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"Virginia Treasures" examines the commonwealth's past through portraits of its people.

Who's Who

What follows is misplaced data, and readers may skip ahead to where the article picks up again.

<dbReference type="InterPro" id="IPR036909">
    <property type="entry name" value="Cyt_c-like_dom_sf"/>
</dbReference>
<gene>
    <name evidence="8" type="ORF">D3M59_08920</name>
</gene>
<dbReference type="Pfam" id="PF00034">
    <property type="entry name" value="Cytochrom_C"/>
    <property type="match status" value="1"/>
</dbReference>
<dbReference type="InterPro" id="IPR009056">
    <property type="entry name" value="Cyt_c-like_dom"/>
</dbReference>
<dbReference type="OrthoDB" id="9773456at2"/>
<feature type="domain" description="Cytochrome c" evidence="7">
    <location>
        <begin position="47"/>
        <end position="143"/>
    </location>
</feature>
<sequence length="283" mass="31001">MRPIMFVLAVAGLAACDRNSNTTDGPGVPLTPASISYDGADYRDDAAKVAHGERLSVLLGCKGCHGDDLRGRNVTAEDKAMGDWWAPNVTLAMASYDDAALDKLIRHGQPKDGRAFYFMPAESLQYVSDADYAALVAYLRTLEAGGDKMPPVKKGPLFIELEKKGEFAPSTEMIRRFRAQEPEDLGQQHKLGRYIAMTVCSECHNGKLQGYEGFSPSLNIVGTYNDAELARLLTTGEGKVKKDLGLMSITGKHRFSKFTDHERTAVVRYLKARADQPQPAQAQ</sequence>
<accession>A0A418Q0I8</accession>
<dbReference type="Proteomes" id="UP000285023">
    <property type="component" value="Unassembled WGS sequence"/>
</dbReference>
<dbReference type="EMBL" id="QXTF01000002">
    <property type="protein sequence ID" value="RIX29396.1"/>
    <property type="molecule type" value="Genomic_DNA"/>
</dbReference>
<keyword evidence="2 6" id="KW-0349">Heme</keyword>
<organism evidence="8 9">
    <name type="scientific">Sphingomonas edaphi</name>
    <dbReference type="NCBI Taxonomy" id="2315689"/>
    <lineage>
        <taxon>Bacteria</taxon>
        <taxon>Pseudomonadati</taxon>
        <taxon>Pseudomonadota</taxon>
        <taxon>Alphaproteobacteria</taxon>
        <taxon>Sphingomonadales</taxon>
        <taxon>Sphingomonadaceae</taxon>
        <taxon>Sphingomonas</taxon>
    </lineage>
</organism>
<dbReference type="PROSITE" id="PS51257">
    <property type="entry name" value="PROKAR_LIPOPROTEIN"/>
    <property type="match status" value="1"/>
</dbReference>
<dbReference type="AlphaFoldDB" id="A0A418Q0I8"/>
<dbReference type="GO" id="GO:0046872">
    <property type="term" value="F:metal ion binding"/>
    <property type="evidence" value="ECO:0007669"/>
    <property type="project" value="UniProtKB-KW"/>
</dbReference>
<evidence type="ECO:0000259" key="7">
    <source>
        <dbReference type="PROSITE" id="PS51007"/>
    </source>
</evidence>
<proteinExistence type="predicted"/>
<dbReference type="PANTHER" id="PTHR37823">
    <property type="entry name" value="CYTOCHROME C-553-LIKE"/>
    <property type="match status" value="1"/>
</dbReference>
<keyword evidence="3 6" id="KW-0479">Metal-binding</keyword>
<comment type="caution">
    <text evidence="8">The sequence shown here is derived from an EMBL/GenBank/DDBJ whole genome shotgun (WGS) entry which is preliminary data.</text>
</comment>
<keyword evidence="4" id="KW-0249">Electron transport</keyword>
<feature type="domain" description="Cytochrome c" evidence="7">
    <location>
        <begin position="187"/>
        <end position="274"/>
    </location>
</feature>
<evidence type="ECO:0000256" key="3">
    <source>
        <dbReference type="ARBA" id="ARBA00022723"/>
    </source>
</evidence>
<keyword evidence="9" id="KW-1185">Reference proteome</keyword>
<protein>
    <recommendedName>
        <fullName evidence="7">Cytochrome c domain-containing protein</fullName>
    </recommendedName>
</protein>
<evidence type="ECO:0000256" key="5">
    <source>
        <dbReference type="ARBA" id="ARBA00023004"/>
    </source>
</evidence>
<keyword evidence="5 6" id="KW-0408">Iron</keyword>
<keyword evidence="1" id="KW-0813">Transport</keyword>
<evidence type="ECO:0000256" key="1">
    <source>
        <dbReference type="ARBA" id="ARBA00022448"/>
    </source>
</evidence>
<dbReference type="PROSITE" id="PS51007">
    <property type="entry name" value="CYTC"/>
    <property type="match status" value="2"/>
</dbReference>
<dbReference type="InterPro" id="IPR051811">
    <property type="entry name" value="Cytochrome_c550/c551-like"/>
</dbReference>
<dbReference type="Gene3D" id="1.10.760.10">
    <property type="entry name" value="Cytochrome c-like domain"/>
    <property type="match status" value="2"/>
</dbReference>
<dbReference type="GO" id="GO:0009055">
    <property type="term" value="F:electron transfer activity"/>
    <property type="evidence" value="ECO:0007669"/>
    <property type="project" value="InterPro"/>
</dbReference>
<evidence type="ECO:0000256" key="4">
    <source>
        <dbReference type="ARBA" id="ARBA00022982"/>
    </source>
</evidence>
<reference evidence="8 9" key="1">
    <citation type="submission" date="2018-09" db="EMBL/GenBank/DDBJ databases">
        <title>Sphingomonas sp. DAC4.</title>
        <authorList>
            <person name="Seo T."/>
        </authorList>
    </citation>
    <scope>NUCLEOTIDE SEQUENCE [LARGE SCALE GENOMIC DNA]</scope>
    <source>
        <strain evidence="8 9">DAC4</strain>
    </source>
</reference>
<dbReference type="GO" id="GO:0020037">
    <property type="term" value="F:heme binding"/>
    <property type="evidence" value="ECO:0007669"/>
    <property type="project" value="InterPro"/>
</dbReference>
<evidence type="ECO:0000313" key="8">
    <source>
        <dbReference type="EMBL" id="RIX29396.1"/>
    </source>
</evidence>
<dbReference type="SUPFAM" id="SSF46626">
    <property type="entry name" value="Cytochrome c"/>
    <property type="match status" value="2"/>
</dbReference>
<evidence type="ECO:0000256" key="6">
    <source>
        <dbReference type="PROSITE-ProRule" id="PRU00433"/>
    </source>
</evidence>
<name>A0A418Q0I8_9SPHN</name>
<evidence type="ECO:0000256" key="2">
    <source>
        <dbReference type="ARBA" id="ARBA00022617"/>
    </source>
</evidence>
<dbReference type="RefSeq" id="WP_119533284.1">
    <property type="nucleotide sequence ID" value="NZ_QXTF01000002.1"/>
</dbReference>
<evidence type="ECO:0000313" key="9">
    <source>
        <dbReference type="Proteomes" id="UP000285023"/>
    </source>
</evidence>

Wandering through the Virginia Historical Society's delightful new exhibit, "Virginia Treasures from the National Portrait Gallery," is akin to flipping through the pages of an old family photo album. Some characters look familiar. Others are obscure, and the rest appear, well, downright peculiar. The peculiar images, of course, are often due as much to the abilities of the painter or photographer as they are to the subject or the family gene pool. At the historical society, the same is true. While there are representative works by great artists in our nation's aesthetic pantheon, there are other, often curious pieces by little-known, or even unknown artists. But beginning with a portrait of Robert "King" Carter, a fabulously wealthy Colonial landowner, and continuing to a painting completed last year by Richmond portraitist Loryn Brazier of former Gov. Doug Wilder, the exhibit is most importantly a limited but elegant who's who of the commonwealth's storied past. As historically expansive as the exhibition is, however, the range of media represented — including paint, film, metal and marble — and the varied artistic styles, make it rough sledding as a cohesive visual experience. Therefore, it's best to approach each image on its own merits. Consider the significance of each personage historically: What was the artist's approach to his subject, and what does the piece reveal about the era in which it was created? That there is tremendous variety in the technique and proficiency in the works presented shouldn't surprise anyone who has visited these works in their usual setting at the National Portrait Gallery, a part of the Smithsonian Institution in Washington, D.C. Visiting the collection in its permanent setting approaches a hallucinogenic experience: Walking into the 19th-century Greek Revival gallery building is akin to dying and going to an all-American heaven where images of artists, politicos, athletes, tycoons and military figures grace the walls and halls. Some of the works are wonderful and strong works of art. The classically formal portrait of Richard Henry Lee by Charles Wilson Peale, one of the finest 18th-century American artists, was painted sometime between 1795-1805 to mark Lee's 1784 election as president of the Continental Congress. Lee is every bit the patrician here with high cheekbones and healthy complexion. How different is a painting completed a little more than a generation later of Lee's contemporary, John Marshall, a chief justice of the U.S. Supreme Court. He is shown head-on and seated in a chair, looking like a shrunken man. The justice is dwarfed by a soft, cloth backdrop, which is hung in front of a painted landscape. Obviously done in the artist's studio, the work is as much an ad for the painter as a formal portrait. Compared to the Lee portrait, it is hopelessly na‹ve. But the Marshall image is hardly the only peculiar image in this celebrity lineup. One of the show's delightful surprises is a portrait of Zachary Taylor who was elected president in 1848. Here, the Mexican-American war hero is shown on his horse, which is leaping over a stretch of wild rapids. A slightly crazed smile is planted on the general's face. Spiky palm trees dot the background. It should be no surprise then that artist James Walker, who was living in Mexico City at the outbreak of the war, also produced theatrical, panoramic paintings of the war. If a portrait of a self-composed but pleasant Martha Washington is, like the Lee, elegant and flattering, an image of Cyrus Hall McCormick (1809-1884), inventor of the grain harvester, borders on the surreal. Painter Charles Loring Elliott delivers a delicately rendered, sympathetic facial region, but includes no body. The head floats in space. Virginia's distinguished Byrd family is represented by a portrait of Richard E. Byrd, the explorer who led five expeditions to the Antarctic. He is shown here on icy terrain shortly before his flight to the South Pole in a 1928 painting by illustrator Richard Benno Adam. The image is painterly and human, with a faithful dog at the aviator's heels. There are also some surprises in the collection. Next to a formal painting of a familiarly bearded Gen. Thomas "Stonewall" Jackson (done shortly after his death during the Civil War) is a fascinating daguerreotype of the stoic Confederate ("You wouldn't exactly invite him over to play poker," a museum visitor was overheard to say). Photographed in 1855 in Lexington, Va., Jackson is shown clean-shaven. Finally, like a personal photo album with its constantly changing images of family and friends, this show proves that Virginia hosts an evolving parade of notables. Many of the more recent figures are African-Americans. In addition to Wilder, there are images of Ella Fitzgerald, Pearl Bailey and Arthur Ashe. One leaves the exhibition not just with a better appreciation for the luminaries who shaped the past (and the artists who captured them for posterity), but with a sense of anticipation and a question: What leaders and personalities will populate future such shows?

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